Brussel Sprouts

Many winter dishes include brussel sprouts for good reason: their peak season picks up in the fall through early winter. These smaller versions of cabbage are great to use as a side dish and can easily be stored for a few weeks after purchasing. You may see some of the outer leaves start to die, but removing them before cooking should leave plenty of these nutrient-rich little gems.

Apples

This fall fruit grows all summer to be picked at the peak of freshness once fall arrives. Purchasing apples in the winter is almost a guarantee that you will be getting the freshest apples available. Look for signs that state “new crop” to ensure that your apples were recently picked from the orchard and aren’t last year’s harvest. Choose firm apples that are shiny and bright to make sure the freshest apples are added to your winter dishes.

Potatoes

Although these beauties are harvested during the late summer, their ability to stay fresh for a long amount of time makes them an easy choice for winter produce. Potatoes are known for their long shelf life and are used all over the world for this reason. Store them in a dark, cool and dry area of the kitchen to keep them from aging. Use them as a main or side dish in plenty of winter recipes.

Onions

This tasty veggie is also known for its ability to keep all through winter. Onions are a great way to add flavor into a dish and sneak in a vegetable for picky eaters. They provide a lot of fiber and Vitamin C to winter diets and can help reduce cholesterol levels. Store onions in a cool and dry part of the kitchen to support their long-lasting qualities. Consider storing them individually, without touching other onions, to give them an even longer shelf life.

Squash

Gourds are a great winter produce option that won’t spoil easily. Varieties like butternut and acorn squash are popular in many fall and winter soups and stews. Winter squash continues to ripen after they are picked so make sure to store them in a cool environment that is slightly humid. These vitamin-packed varieties are available from fall through late winter making them a prime option for adding freshness to your winter dishes.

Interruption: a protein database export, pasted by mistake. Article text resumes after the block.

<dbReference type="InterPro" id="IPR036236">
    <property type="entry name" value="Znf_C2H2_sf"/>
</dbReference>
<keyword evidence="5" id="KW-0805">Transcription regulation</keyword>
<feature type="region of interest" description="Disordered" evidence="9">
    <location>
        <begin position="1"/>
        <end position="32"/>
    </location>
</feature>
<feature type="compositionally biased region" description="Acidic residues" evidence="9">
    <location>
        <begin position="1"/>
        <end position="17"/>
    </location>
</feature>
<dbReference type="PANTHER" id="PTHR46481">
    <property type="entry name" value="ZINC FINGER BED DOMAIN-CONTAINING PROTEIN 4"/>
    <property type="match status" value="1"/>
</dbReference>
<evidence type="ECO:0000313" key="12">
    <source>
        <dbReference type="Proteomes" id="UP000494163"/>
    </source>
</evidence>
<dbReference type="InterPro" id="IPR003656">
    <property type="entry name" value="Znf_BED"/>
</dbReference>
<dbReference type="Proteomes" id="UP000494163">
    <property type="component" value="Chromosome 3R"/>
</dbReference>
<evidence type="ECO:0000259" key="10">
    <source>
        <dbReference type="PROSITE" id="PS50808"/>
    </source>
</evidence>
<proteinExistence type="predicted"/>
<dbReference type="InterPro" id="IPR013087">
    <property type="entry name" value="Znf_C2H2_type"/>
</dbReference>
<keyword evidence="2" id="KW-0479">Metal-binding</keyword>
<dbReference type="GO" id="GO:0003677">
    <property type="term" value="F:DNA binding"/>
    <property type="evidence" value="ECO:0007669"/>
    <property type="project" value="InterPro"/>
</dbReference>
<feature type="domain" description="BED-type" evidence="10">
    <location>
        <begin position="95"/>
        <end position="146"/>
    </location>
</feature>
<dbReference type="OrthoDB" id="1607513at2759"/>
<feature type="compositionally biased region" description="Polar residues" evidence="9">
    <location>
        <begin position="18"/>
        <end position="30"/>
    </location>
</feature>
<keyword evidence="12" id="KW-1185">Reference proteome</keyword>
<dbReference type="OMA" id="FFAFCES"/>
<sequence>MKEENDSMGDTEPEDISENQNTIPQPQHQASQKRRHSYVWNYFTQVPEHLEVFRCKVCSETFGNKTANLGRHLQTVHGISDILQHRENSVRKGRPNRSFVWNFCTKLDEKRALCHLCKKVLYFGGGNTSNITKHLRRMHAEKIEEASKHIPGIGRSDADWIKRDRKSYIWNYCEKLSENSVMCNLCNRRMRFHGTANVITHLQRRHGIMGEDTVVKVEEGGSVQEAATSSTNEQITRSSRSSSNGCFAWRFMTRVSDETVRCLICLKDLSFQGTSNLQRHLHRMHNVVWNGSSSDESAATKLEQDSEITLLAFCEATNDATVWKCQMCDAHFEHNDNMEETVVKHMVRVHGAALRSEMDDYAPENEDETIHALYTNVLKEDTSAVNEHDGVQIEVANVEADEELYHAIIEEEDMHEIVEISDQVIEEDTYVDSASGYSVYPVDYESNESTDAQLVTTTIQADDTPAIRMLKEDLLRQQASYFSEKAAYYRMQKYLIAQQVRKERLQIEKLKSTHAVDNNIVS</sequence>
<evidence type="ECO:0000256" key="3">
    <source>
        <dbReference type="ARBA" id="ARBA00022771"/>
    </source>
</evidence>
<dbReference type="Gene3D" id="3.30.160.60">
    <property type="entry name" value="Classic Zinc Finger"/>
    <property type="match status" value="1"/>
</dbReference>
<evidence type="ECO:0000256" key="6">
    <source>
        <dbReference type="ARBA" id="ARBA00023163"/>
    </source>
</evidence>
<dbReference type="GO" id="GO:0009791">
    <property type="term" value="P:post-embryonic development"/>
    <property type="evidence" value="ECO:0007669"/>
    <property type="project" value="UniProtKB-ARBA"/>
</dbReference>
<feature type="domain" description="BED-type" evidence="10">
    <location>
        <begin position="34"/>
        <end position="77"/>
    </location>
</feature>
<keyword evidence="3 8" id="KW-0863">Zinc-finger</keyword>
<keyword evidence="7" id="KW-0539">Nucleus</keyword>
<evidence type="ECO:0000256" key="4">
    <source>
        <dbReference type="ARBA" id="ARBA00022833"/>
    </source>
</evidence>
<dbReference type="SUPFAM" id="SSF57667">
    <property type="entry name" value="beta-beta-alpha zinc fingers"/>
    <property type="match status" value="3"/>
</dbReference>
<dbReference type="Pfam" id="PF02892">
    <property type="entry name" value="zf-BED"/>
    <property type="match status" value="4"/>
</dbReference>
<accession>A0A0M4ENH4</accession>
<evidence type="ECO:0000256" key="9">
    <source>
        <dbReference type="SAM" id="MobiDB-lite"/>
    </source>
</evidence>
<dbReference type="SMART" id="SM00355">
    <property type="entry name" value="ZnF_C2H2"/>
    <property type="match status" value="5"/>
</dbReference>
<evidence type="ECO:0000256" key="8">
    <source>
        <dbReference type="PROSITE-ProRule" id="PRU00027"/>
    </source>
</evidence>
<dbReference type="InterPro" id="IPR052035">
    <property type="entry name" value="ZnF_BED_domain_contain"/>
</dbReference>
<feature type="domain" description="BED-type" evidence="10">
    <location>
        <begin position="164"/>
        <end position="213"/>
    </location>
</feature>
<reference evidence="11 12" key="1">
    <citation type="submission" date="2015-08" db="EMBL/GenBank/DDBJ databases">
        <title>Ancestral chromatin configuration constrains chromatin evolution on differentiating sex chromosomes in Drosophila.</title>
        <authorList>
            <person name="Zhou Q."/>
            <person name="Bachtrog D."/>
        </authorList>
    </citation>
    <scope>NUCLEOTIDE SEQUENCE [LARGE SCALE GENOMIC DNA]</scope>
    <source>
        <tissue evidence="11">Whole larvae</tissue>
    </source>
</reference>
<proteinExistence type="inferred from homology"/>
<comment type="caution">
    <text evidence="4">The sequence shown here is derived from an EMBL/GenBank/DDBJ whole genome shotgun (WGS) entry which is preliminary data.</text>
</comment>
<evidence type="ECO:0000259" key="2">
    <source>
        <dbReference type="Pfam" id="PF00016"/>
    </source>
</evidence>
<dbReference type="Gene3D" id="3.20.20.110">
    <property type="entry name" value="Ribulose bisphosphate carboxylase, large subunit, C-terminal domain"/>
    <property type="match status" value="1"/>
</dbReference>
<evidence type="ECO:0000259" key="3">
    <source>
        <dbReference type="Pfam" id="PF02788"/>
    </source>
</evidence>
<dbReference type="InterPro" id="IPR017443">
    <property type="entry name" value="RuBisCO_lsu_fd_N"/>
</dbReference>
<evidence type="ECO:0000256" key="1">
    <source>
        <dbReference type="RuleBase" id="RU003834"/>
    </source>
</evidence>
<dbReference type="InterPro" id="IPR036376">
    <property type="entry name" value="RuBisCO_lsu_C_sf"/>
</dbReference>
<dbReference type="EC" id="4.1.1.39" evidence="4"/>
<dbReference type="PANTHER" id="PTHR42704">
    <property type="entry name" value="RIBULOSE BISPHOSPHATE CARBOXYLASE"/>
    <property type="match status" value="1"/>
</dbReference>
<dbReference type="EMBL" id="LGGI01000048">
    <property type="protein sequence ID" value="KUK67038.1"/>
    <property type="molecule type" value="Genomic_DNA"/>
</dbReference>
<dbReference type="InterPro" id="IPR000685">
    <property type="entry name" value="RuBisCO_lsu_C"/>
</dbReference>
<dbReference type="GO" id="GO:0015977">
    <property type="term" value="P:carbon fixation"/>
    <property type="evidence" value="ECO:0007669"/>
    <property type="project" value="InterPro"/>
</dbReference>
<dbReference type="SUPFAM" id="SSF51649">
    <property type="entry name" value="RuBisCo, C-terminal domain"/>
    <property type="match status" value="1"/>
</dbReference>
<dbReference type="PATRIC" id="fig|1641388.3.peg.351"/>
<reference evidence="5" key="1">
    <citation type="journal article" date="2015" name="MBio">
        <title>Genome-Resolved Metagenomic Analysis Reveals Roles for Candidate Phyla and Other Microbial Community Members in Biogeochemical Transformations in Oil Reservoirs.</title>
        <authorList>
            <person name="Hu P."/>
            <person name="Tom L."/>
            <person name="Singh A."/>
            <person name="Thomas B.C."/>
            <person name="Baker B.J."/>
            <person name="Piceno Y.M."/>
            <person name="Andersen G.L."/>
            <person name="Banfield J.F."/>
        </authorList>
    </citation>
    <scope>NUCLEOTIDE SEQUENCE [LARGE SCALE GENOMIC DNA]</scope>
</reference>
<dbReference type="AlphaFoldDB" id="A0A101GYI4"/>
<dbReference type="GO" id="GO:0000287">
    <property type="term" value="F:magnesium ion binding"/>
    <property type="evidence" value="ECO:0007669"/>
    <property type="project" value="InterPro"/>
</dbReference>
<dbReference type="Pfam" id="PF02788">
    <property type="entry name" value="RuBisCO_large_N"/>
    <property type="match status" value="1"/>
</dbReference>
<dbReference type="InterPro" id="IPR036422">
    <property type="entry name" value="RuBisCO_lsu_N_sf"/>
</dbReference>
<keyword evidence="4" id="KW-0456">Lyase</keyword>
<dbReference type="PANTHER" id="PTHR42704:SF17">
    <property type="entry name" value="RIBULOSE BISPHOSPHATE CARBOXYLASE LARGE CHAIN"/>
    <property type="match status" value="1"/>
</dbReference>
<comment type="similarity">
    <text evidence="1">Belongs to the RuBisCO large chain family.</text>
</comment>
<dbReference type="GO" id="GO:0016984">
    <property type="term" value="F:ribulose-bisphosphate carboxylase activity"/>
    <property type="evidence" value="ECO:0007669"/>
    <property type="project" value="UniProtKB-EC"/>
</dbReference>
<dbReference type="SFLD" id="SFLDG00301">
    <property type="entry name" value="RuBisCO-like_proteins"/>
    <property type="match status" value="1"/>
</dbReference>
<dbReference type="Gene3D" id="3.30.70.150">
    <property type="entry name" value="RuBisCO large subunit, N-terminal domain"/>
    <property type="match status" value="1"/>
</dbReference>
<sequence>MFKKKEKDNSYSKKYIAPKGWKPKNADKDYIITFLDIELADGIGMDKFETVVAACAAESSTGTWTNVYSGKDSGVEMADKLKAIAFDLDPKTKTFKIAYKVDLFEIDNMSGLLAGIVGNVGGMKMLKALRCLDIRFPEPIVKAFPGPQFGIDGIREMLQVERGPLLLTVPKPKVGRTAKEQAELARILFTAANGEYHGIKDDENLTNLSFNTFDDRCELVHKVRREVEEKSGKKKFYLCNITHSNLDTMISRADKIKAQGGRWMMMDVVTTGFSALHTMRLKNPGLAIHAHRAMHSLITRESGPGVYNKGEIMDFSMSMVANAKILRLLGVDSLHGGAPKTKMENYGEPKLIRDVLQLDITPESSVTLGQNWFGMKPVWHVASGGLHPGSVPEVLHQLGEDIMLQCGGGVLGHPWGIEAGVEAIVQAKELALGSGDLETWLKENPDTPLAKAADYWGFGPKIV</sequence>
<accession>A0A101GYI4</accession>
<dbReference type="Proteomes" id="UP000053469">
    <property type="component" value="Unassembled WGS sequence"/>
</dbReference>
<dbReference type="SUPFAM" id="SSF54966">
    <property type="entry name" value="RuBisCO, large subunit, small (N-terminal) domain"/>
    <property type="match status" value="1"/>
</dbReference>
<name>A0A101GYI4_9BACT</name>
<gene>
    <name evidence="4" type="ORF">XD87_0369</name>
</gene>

Citrus

Look for citrus to hit markets right around the end of the year. The southern climates of Florida, Texas, Arizona and California make oranges, lemons, limes and grapefruit ample during this time.

Get picky about your seasonal produce-thanks to our southern growers you can still grab the freshest fruits and vegetables, like winter citrus, to add flavor and nutrients to your cold-weather meals.

Contact Heidi Winston of Winston Realty Group for all of your real estate needs. For more information or to schedule a showing, visit www.winstonrealtygroup.com or email Heidi@WinstonRealtyGroup.com. Once you work with us, you'll be glad we're your real estate professionals.

Sellers Find Fall is the New, Sneaky Selling Season

by Heidi Winston, RE/MAX Lifetime Achievement Recipie

Summer is traditionally thought of as the best time to buy and sell a home. But, just because the cold weather is approaching and people are getting cozy by their fires, doesn’t mean there aren’t sneaky advantages to going against the grain to sell your home. Here are some reasons to consider fall as the new selling season!

People Move All the Time

Just because the most popular time of the year to move is in spring and summer, does not mean it’s the only time to sell. There are countless reasons why people move and they can spring up anytime of the year – Mom or Dad gets a new job, families move to be closer to relatives or Grandpa retires. The demand for houses is there. Buyers are ready, willing and able to purchase this autumn season! If you’re a seller, get ready for those fall buyers.